Mbarara, Uganda | URN | A drastic decline in prices of Matooke has frustrated farmers from parts of Ankole, one of the biggest producers of Matooke, both a cash and food crop.
Matooke production has over the years transformed livelihoods across the region, with more people depending on the food crop to earn a living, a story which is almost similar in the areas of Buhweju, Bushenyi, Ibanda, Isingiro, Kiruhura, Mbarara, Ntungamo Rubirizi and Rwampara, among others.
But many of the farmers are now struggling as the cost of a bunch of Matooke hit the lowest mark going for as low as 2,000 Shillings from 15,000 to 25,000 before the lockdown.
The farmers say that although the price drops are expected during the peak harvest season running from June to August, the drop this year is unprecedented.
Annet Natukunda Kitende, a Banana trader at Kasana Market said that this is the biggest drop she has witnessed for the last four years that she has been in the business. Natukunda says that she now buys a bunch of Matooke at 1,000 Shillings from the farmer and sells it between 2,000 to 4,000 Shillings to the consumer.
Edward Muheki, a farmer that owns up to 15 acres of Banana plantations in Mbarara district says he has incurred losses this year than never before. Muheki, suspects that the drop was caused by effects of the COVID-19 lockdown which affected the movement of traders from other urban Centres and consumption patterns among city dwellers.
Susan Orishaba, another farmer in Bireere Sub-county, Isingiro District partly blames the drop on the ban on public gatherings. She said weddings and burials used to contribute a lot to the consumption of Matooke, a market which is now nonexistent.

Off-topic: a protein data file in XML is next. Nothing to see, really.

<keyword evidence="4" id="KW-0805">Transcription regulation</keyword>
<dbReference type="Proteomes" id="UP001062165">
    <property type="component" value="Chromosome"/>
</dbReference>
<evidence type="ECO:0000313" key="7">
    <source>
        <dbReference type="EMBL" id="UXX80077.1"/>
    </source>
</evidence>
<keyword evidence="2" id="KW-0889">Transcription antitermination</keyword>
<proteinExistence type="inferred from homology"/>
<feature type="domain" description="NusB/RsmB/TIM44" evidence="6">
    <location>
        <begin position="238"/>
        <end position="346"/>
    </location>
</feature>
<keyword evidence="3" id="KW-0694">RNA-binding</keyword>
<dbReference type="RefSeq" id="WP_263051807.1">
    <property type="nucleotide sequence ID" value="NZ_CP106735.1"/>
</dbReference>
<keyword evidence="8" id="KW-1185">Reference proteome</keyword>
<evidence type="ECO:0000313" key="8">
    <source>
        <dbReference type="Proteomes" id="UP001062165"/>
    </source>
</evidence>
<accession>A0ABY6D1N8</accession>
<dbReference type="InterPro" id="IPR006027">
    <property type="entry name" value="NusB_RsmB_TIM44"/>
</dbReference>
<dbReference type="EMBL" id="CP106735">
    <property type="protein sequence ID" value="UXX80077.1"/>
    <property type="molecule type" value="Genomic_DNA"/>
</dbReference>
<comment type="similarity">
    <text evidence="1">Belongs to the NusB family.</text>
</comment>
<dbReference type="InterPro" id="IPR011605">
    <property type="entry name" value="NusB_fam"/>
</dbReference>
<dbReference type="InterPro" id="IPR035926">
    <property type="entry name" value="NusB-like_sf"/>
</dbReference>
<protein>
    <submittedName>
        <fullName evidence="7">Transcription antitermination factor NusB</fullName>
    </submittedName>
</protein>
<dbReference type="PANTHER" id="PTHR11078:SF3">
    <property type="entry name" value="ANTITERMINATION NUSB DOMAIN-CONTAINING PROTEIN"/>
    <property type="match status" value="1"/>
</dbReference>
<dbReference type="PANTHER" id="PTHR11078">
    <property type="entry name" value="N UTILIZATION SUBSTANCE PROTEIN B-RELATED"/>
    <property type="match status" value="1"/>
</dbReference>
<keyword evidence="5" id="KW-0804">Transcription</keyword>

Today, she adds, one needs to sell over 20 bunches of Matooke to buy a five kilograms bag of maize flour. “A bunch is 1500, a kilo of flour is 2500, you need to sell 10 bunches to buy a five kilograms bag of posho flour, that’s how cheap the matooke is today,” she said.
Rev. Can, Godfrey Ngabirano Karitani, another farmer who owns over 30 acres in Katerera village in Rwampara district says the number of banana traders has decreased compared to those that used to comb the villages before the lockdown.
He adds that several markets, where distance traders from Kampala and South Sudan used to buy Matooke have been closed for failing to implement COVID-19 Standard Operating Procedures.
He says farmers have to deal with the challenge of middlemen and that the current situation has given them the advantage to determine the price of Matooke from the garden
Rubirizi district commercial Officer Deo Abimpe said they are advocating for Banana cooperatives so that the farmers can have one voice when determining prices.